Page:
The ancient Mesopotamian civilization emerged around 3500 BC in the region between the Tigris and Euphrates rivers, known as the Fertile Crescent. This area encompassed modern-day Iraq, along with parts of Syria, Turkey, Kuwait, and Iran.

Mesopotamians built their homes and other structures primarily out of sun-dried mud bricks, known as adobe. Adobe is an ancient building material made from sand, clay, water, and some kind of fibrous organic material like straw or horse hair. Here is a brief overview of how Mesopotamians constructed their adobe homes:

Gathering Raw Materials

The core ingredients for adobe were readily available in Mesopotamia. The alluvial soil deposited by the flooding of the Tigris and Euphrates rivers contained the sand and clay needed for the mud bricks. Straw leftover from growing barley or other crops provided the fibrous binder. And of course, the rivers themselves and irrigation channels provided an ample water source.

To collect the clay and sand, workers would dig pits by the river banks or in areas known to have good deposits. The excavated soil would be mixed with water to dissolve lumps of clay and remove impurities.

For the straw, workers harvested and threshed leftover barley or wheat stalks from the previous growing season. The straw would be chopped into short lengths to mix with the clay.

Making the Adobe Bricks

Adobe brick production was a major industry in ancient Mesopotamian cities. Thousands of bricks were needed to build a typical home.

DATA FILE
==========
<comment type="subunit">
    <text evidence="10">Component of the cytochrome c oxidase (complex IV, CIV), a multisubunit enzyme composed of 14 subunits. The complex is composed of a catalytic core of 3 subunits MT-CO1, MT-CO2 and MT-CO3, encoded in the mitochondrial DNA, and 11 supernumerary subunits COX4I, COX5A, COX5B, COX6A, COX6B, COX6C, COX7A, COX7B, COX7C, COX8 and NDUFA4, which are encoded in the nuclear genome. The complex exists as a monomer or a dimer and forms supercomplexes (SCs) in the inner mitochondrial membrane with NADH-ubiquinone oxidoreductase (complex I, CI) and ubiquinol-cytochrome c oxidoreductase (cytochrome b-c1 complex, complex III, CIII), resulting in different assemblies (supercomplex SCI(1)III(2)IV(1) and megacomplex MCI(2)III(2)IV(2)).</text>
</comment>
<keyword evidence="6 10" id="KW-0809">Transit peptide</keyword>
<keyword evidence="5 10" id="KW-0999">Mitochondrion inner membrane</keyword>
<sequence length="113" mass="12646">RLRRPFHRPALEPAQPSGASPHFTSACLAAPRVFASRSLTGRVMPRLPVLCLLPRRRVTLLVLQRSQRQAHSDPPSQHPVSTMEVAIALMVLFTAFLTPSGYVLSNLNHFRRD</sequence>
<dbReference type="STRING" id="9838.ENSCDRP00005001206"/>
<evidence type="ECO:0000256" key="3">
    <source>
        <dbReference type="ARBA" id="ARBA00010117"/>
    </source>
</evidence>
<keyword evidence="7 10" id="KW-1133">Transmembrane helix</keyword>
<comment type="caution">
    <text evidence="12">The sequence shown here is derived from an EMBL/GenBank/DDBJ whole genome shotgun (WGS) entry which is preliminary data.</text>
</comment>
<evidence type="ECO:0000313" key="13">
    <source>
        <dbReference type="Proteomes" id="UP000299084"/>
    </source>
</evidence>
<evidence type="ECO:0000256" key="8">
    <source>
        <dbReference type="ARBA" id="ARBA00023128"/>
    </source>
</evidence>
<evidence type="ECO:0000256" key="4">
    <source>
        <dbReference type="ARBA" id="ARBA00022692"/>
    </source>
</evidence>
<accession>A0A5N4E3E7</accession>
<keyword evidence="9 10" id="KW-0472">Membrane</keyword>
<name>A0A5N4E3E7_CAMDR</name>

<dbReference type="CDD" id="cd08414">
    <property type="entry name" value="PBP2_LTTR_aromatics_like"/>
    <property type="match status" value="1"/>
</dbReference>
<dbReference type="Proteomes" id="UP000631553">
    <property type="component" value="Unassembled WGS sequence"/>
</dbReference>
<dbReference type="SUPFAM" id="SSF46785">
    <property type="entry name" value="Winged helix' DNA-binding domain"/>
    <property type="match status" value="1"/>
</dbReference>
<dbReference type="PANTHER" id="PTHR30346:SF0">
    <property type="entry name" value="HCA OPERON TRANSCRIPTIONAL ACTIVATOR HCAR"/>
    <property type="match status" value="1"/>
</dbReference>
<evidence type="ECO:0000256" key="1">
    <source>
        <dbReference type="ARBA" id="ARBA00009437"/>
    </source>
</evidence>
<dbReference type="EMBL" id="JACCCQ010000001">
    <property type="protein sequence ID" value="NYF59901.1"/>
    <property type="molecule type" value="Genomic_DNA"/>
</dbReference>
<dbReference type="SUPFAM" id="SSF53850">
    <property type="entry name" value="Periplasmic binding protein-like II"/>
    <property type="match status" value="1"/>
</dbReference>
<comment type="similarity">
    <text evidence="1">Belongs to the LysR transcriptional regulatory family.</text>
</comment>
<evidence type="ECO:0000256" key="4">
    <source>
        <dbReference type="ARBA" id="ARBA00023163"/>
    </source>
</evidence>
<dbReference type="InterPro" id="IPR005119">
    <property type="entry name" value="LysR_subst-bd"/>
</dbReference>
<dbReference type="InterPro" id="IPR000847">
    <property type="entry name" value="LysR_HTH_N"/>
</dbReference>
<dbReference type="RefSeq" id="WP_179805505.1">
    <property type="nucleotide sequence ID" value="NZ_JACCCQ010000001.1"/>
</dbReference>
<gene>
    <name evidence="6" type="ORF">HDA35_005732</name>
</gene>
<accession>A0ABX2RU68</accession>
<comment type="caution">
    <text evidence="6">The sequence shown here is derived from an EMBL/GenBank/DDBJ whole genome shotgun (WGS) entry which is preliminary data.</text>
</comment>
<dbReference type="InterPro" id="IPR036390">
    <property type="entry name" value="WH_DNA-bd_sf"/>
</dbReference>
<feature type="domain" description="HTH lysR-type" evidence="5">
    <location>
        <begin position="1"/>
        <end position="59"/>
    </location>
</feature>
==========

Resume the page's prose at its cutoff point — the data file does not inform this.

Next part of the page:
To make each brick, a worker would pour a measure of the prepared clay-sand-straw mixture into a wooden mold, similar to a modern cement brick mold. The worker would press down firmly on the mixture to compact it tightly in the mold.

The molded brick was then tipped out of the mold and left to dry for several days near the brickworks. Workers had to periodically flip the drying bricks to ensure even drying on all sides.

Once dried, the bricks were stacked and carted off via donkey or river barge to the construction site. Mesopotamians left the bricks sun-baked rather than firing them in a kiln, resulting in the adobeconsistency.

Building the Homes

Mesopotamian houses were typically one story and centered around an open courtyard. This courtyard provided light and airflow through the home.

The standard building technique involved layering courses of adobe bricks to make the walls, with reeds inserted in between some courses to bind them together. The bricks were set in mud mortar for stability.

For added durability, the exteriors of important buildings were often coated in clay plaster, which protected against wind and rain erosion. The interiors were also plastered and painted with colorful murals and decorations.

The flat mud roofs were constructed with palm logs laid perpendicular to the walls and overlaid with packed mud and clay. The roofs sloped slightly toward drainage spouts that ejected rainwater into the central courtyards.

Overall, adobe provided an affordable, naturally insulating, and readily available building method well-suited to the hot, arid climate of ancient Mesopotamia. The civilization successfully constructed not just homes, but palaces, temples, and entire cities from sun-dried bricks.

In summary, while ancient Mesopotamians did not have electrical wiring, they developed sophisticated techniques for constructing durable adobe homes using local materials. The adobe brick and mud mortar building method was used in the region for thousands of years.